Home > news > Midweek Reflection from Amy (15/2/21)

Where on earth do we find God?

Last week I offered some reflections on the challenging question of how we ‘find’ God in difficult times, when we don’t have some of the usual comforts available to us that might often be ways we feel spiritually connected. It is wonderful to know that the roll-out of vaccinations is going to bring about the opening of church doors sometime in the not-too-distant-future! In the meantime, one practical way we can encourage one another is by connecting online to create space, and quiet our hearts to seek God together. This is what we will be aiming to do in the contemplative approach in the year’s lent course. We will make time to consider how Jesus revealed himself as God in a number of different ways to a number of very different individuals. But we also have much to learn from wrestling a little more with the question of finding God, as we are often stretched to spiritual growth by facing the challenges we find in our personal and collective journey of faith.

As well as seeing God’s goodness reflected in kindness to one another, we also can connect with God through the beauty of his creation, in including sights and sounds we come to regard as familiar, ordinary, and everyday places.

On Sunday we heard James discuss the fascinating – perhaps, we might think, the ‘weird and wonderful’ – story of Jesus’ Transfiguration. Perhaps more than any other, this narrative is a powerful reminder of the way This event took place at the top of a mountain, where Jesus stood before three of his disciples as his true glory was revealed before their eyes. Both truly God and truly man, Jesus lived his life with ordinary appearance, his identity as God was usually hidden from sight. But in this moment his clothes became ‘dazzling white.’ The account offered by St Mark (chapter 9:2-13) shows the bewildered response of the disciples. Although they had come to know, deep down, that Jesus was the Holy One from God, it was another matter altogether to see the evidence of this in undeniable, physical terms. We also heard about Peter’s reaction to try to make the moment into something more permanent, offering to build shelters for Jesus and the Patriarch and Prophet, who accompanied the supernatural event. But this was not the plan. Instead, just a glimmer of Jesus’ beauty and majesty was sufficient provision of strength for the next part of the disciples journey, as Jesus returned to his ordinary appearance that concealed his true status as part of the Godhead.

One of the lessons we can take from this is the challenge of really seeing other ways that God’s loving creativity and beauty are evident in our everyday surroundings.

In 2012, photographer Mark Hirsch was in a serious automobile accident that left him with severe injuries. As Christian Storm wrote for the Insider magazine, his condition forced him to rest his body for three months with very little activity. “It was a physically and emotionally challenging experience,” he says. Around the same time, he bought an iPhone, and a friend, raving about the phone’s camera, challenged him to use it for serious photography. After Hirsch posted two beautiful pictures of a tree in a cornfield near his Wisconsin home, his friend suggested he use the iPhone to take a photo a day of the tree for a year.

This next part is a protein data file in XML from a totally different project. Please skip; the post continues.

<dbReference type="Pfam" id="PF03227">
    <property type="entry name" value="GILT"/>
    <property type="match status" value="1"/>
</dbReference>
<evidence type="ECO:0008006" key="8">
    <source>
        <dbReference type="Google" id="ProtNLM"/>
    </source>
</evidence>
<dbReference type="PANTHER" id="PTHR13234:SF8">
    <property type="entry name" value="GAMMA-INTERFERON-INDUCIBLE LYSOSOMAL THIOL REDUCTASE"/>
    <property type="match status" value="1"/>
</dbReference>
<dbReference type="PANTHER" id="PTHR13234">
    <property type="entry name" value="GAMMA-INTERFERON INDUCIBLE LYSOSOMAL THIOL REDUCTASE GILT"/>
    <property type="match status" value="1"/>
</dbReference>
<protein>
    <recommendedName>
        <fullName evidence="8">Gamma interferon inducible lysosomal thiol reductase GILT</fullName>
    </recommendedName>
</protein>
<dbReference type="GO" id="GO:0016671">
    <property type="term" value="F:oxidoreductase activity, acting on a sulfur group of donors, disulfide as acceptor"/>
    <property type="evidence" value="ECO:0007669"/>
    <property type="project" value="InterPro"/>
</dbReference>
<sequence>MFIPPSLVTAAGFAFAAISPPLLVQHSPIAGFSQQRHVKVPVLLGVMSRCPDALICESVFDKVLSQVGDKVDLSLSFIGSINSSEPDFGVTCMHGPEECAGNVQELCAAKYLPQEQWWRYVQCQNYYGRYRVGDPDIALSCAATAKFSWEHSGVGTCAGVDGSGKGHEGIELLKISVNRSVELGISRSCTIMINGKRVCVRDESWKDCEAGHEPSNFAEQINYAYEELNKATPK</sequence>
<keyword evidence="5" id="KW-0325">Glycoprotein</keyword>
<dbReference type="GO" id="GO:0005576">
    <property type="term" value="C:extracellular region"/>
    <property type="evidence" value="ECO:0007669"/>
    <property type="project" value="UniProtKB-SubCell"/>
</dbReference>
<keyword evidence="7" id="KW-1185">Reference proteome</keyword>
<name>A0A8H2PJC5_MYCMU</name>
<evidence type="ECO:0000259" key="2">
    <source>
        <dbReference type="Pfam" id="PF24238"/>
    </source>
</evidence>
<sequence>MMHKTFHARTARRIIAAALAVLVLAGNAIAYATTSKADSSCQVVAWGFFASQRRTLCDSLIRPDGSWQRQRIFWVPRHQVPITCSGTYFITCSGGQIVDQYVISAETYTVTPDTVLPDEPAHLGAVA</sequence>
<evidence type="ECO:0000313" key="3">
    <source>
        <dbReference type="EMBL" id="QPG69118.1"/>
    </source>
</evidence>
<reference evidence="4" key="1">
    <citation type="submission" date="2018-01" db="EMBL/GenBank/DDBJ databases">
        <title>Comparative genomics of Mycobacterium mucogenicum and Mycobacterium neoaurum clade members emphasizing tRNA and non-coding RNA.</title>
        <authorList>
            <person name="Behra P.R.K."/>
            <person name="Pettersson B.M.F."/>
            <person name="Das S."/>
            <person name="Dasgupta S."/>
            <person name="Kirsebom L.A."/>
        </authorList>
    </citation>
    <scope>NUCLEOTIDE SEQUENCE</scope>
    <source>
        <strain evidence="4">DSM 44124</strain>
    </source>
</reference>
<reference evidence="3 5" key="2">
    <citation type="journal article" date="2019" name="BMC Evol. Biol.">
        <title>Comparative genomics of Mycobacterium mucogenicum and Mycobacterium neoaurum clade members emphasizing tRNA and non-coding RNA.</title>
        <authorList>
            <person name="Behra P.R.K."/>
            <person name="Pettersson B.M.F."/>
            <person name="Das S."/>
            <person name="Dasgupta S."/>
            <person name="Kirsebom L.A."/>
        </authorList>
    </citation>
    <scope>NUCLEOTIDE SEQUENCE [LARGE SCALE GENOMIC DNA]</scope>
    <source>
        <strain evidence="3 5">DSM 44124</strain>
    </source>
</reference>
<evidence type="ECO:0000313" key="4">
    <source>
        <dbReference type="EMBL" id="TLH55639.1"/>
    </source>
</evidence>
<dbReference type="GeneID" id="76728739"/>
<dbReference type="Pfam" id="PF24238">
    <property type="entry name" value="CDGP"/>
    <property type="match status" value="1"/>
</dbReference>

Hirsch rose to the technological and creative dare, shooting the tree from hundreds of angles in all conditions, calling it “challenging but also quite liberating.” The outcome was an incredible display of the beauty of nature through the changing weather and seasons. Some photos are up close, capturing for example the texture of a carefully formed bird’s nest balancing on a branch, or the Springtime sunlight illuminating the colour of a delicate butterfly wing. Other photos set the majestic tree against a foreground of dandelions or a background of fields in Autumn. (See https://www.thattree.net/)

In order to capture these magnificent images, the photographer had to first open his mind, then his eyes, and it helped him to take time to look from different angles. Throughout Christian history, people have found God ‘speak’ powerfully through the beauty of nature. From the skies and landscapes illuminated by colour that artists never tire of imitating, to the detail of a butterfly wing we are reminded of our Creator God’s ultimate power and also of his tender care for every detail of our own lives. We are reminded, in Matthew 10:29, that not a single sparrow falls to the ground with God seeing. How much more, his eye is on us; he can count every hair on each of our heads. As we seek to ‘find’ God through prayer, through showing his goodness to others, through seeking to recognise his own beauty ‘hidden’ before our eyes in the nature that surrounds us, we might take encouragement from his many promises through Scripture: In whatever ways we are able,You will seek Me and find Me when you search for Me with all your heart. I will be found by you,’ declares the Lord.’ (Jeremiah 29:13)

Blessings, Amy